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It is wonderful, and not as stinky as all that. There was little to no aroma near the entrance to the Enid A. Haupt Conservatory. And only a little at the back side of the Palm Court pool. Even then, you had to lean in to get a wiff of old gym locker aroma.
I asked if there was a name. Nick said some people went for a casual, affectionate nickname sort of name of Corpsie. Since we had been on tenterhooks for the last week there were others (the more literary group) who had suggested Godot, as in waiting for . . . .
And will there be offspring in the form of seed setting? Maybe. Corpse flowers you see, have separate male and female flowers. That open on different schedules. They do not like to self-pollinate. Mark Hachadourian is hoping for some pollen from another botanic garden with a corpse flower currently in bloom. But it has to ship overnight in a refrigerated package . . . .
Who knew so many people would want to come and see a smelly plant that is in bloom for about a day? The parking lot was filled, cones closing it off, and people sent to park at Lehman College across the street. SO many people that the ticket booths had run out of maps.
I got in line at 11:08 a.m. and reached the conservatory entrance a little over a half hour later.
It was wonderful to see the diversity - everything from babes in arms to small children, teenagers, young adults, parents, millenials, baby boomers - everyone cheerful and patient. And every ethnicity you could imagine for New York City. Many newcomers to the garden - I hope they come back again.
I admired Godot some more.
Then into the seasonal exhibition wing to again enjoy the American Impressionism display.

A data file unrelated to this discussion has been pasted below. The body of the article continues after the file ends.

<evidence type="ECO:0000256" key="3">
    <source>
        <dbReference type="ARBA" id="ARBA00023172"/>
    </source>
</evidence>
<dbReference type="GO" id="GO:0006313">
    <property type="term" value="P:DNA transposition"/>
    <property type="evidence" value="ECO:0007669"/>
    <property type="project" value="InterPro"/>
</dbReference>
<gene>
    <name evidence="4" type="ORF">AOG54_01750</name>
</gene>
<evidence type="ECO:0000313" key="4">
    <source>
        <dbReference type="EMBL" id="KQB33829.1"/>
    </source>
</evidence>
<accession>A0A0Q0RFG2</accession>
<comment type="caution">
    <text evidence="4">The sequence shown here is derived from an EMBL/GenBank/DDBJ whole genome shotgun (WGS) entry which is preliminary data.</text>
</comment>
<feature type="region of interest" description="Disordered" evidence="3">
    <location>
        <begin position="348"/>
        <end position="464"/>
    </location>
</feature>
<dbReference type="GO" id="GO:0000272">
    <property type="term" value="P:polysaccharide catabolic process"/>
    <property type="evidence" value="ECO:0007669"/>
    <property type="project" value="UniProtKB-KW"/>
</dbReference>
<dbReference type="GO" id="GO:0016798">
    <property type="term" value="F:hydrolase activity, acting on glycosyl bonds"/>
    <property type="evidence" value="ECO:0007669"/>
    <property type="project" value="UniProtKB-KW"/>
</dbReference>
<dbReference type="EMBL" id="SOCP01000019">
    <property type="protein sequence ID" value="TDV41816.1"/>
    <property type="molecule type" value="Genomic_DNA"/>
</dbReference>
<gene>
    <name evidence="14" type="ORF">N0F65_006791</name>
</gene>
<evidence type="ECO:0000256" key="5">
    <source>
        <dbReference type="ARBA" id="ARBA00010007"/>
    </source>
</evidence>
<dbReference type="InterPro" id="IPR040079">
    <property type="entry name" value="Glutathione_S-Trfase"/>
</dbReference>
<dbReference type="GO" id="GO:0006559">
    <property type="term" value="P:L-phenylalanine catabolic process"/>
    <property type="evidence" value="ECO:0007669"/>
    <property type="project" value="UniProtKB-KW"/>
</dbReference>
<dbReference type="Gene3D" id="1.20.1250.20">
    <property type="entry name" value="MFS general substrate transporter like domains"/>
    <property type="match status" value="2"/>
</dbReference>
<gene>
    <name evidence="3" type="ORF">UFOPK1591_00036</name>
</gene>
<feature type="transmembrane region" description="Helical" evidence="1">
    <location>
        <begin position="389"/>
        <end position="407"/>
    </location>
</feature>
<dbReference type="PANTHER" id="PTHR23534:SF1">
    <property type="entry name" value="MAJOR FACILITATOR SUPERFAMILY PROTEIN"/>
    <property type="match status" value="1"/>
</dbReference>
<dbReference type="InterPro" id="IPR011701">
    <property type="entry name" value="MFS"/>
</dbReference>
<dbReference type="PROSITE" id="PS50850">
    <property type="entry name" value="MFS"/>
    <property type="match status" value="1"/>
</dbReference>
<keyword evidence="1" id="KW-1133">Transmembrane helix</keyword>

Went outdoors to the waterlily courtyards to admire the waterlilies, lotus, and goldfish.
And when I left the conservatory a couple of hours later, the line
had both widened and lengthened. Now about an hour wait, I heard.
But if not today, who knows how long the wait will be until
a corpse flower again blooms at the New York Botanical Garden.
Update: Thursday, 28 July 2016
At 5:14 p.m.I was informed that We Have Action! The spathe is starting to unfurl.
"The corpse flower has started its bloom cycle as of 3:30 p.m., Thursday, July 28!
It's expected to last 24-36 hours, so Friday, July 29, should be a great time to see it!
. . . . We will remain open 9 a.m. - 8 p.m. on July 29 to accommodate the bloom!"
I have now scuttled my plans for tomorrow and will be motoring off to the city.
Update: Monday, 25 July 2016
It has been about a week. We're all still waiting. Nick Leshi at the New York Botanical Garden told me, "I feel like I'm waiting for a new baby to be born!" I know. I compulsively check the corpse flower cam several times a day.
Apparently the spathe starts to unfurl in late afternoon, opens overnight, remains open anywhere from 12 to 24 to 36 hours. And then collapses. How to know when will it unfurl to its most awesome, stinkiest stench?